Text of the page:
KM on a dollar a day

Musing on knowledge management, aid and development with limited resources

Why we sometimes need to reinvent the wheel

with 12 comments



We just put out a consultancy announcement to hire someone to work on a knowledge exchange toolbox for UNICEF. Creating a flexible set of simple tools that staff can use for different challenges they have with knowledge sharing is part of our overall approach to foster a culture of greater knowledge sharing and to give them the means to do it.

The consultancy advertisement was widely retweeted (many thanks to all)  – but I was also called out for trying to reinvent the wheel.

Nancy White@NancyWhite

@peterballantyne @ithorpe @GH_Knowledge Sounds like wheel recreation & many others!

A good question – why try to create our own toolbox when there are already a number of other perfectly good toolkits in existence already? UNDP, Swiss Cooperation, OHCHR and IFAD and many others have already produced some sort of knowledge toolkit and UNICEF is even a partner in the Knowledge Sharing toolkit which Nancy links to in her tweet.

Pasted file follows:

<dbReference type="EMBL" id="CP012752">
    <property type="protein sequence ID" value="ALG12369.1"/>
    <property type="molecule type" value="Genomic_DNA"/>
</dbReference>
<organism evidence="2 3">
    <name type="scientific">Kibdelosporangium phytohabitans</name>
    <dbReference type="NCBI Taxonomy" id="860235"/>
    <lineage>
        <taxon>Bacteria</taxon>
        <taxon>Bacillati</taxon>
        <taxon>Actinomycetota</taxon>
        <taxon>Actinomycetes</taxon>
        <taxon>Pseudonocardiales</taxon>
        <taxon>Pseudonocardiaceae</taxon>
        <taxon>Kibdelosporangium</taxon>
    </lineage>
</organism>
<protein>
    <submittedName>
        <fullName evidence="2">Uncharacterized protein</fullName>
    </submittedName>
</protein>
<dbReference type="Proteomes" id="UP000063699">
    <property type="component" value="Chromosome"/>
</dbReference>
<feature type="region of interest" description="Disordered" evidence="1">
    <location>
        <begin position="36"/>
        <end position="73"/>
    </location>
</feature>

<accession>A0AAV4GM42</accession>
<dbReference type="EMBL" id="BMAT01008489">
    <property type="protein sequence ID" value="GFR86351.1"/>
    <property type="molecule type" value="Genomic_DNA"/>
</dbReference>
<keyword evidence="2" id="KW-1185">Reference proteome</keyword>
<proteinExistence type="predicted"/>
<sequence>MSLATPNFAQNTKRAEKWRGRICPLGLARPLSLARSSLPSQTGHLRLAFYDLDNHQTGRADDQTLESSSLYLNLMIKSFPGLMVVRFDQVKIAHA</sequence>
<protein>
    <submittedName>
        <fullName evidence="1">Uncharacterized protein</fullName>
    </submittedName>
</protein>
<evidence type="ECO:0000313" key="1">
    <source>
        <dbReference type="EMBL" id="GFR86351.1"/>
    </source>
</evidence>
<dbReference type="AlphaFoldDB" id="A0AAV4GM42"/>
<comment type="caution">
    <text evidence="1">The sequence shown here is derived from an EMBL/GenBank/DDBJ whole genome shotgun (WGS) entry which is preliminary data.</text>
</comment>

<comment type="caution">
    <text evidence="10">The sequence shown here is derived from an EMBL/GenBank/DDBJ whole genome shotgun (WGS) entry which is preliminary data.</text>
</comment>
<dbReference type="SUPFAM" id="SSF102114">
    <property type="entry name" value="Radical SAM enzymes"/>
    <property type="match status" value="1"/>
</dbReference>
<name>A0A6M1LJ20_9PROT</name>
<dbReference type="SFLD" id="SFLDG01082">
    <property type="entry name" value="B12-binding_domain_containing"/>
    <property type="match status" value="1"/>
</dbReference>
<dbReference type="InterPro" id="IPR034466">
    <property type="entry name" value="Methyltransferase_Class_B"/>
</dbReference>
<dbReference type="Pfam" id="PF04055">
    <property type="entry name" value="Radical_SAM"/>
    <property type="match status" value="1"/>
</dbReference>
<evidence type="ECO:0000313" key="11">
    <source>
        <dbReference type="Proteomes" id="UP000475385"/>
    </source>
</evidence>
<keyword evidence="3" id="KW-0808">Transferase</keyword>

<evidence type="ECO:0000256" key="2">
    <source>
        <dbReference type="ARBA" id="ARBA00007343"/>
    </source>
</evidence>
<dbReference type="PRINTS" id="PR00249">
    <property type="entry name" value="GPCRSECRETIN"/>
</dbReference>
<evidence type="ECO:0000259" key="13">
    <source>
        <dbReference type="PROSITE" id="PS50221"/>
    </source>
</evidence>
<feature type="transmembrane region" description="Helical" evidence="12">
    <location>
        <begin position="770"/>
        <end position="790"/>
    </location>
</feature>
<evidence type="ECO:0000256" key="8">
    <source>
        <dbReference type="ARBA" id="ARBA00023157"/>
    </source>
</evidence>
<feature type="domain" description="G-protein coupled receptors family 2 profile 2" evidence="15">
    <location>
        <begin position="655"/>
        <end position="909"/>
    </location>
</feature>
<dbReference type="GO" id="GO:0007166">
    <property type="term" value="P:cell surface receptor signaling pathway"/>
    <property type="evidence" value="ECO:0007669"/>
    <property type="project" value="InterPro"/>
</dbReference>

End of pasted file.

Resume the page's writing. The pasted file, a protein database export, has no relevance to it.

But, I think there are actually a few good reasons to reinvent or at least adapt.

People working in an organization tend to have more trust, and are thus more likely to use something that has been specifically created for them and has some form of official endorsement. This sounds like “not invented here syndrome” – but it’s not quite that.

The advantages of developing your own toolkit (or platform, strategy, bibliography, taxonomy etc.) include:

  • It can be written in the kind of language (and jargon and buzzwords) people in the organization understand
  • It can include tools selected to meet the specific needs of the organization, and the tools selected (even when sourced from elsewhere) can be adapted and tailored to the organizational context.
  • The tools can be tested on real organizational problems and the feedback obtained can be used to improve them and help communicate them better.
  • The tools can go through a quality review and sign off process that the organization understands and respects.
  • The fact that the toolbox is developed together with internal as well as external expertise means that staff know who they can follow-up with for advice and support on when and how to use them.

Overall these points mean that there is a sense of organizational ownership of the toolbox meaning not only is it officially sanctioned, but also officially supported and adapted to what the organization needs.